Men Much More Likely Than Women to Drive Drunk

Men -- especially young males -- are more likely to drive drunk than women. And the numbers are not even close.

Men Much More Likely Than Women to Drive Drunk Photo (cc) by scottfeldstein

Men are behind 80 percent of drunken-driving episodes, according to a new analysis from the Centers for Disease Control and Prevention.

Young men, ages 21-34, are involved in 32 percent of all such episodes.

The analysis — “Alcohol-Impaired Driving Among Adults — United States, 2012” — was released today as part of the federal agency’s latest Morbidity and Mortality Weekly Report.

It’s based on self-reported data from the CDC’s 2012 Behavioral Risk Factor Surveillance System survey, which the CDC analyzed to estimate statistics on alcohol-impaired driving.

The agency found that an estimated 4.2 million adults reported driving drunk at least once in the preceding 30 days, which the CDC translated into a national drunken-driving rate of 505 episodes per 1,000 people each year.

The drunken-driving rate varies by more than fourfold among states, however. The states with the highest rates are:

  • Hawaii: 995
  • Nebraska: 955
  • Montana: 885

The states with the lowest rates are:

  • Utah: 217
  • New Mexico: 273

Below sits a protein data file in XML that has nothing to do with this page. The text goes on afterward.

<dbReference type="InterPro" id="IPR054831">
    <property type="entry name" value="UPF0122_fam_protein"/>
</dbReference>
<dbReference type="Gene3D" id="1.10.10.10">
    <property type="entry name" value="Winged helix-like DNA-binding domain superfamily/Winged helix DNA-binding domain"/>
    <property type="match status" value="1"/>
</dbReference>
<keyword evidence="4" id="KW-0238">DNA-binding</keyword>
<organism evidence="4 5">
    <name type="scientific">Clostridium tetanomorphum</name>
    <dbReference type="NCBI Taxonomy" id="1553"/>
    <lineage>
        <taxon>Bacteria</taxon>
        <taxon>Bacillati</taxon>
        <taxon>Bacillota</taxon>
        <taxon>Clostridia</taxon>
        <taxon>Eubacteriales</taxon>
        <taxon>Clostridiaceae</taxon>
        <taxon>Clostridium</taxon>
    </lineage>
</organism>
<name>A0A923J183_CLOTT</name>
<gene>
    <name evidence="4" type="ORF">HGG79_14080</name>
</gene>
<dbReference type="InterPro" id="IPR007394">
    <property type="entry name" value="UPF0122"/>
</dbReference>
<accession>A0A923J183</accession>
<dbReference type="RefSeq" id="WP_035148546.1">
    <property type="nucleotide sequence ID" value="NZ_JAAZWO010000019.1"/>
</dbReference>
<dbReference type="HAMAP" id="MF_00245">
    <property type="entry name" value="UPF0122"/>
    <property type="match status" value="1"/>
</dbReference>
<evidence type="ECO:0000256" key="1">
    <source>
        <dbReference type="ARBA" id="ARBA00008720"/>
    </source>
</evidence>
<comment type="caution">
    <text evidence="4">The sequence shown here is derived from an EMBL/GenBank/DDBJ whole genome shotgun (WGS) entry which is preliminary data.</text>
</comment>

• Oregon: 285

The regional drunken-driving rates are:

  • Midwest: 573
  • South: 525
  • Northeast: 481
  • West: 422

In other findings, 85 percent of drunken-driving episodes are reported by people who also reported binge drinking. And 4 percent of the adult population reported binge drinking at least four times per month.

Dr. Scott Krakower, a New York-based psychiatrist who specializes in substance abuse, tells HealthDay that binge drinking is rampant among young people:

“Individuals should not be afraid to seek help if they have a drinking problem. Bottom line: If one is drinking, they should never drive a motor vehicle. They are putting innocent lives at risk.”

The CDC suggests several “effective interventions” that states and communities could consider to prevent drunken-driving crashes, which account for about one-third of all U.S. crash fatalities in the past two decades.

Recommended interventions include:

  • Expanding the use of publicized sobriety checkpoints.
  • Increasing alcohol taxes.
  • Enforcing laws regarding blood alcohol content and drinking age.

Are you surprised by the CDC’s findings on drunken driving? Sound off in our Forums. It’s also a place where you can swap questions and answers on money-related matters, life hacks and ingenious ways to save.

Karla Bowsher
Karla Bowsher
I’m a freelance journalist and former newspaper reporter who has covered both personal and public finance. I've worked for a top 50 major metro daily and a community newspaper as well as ... More


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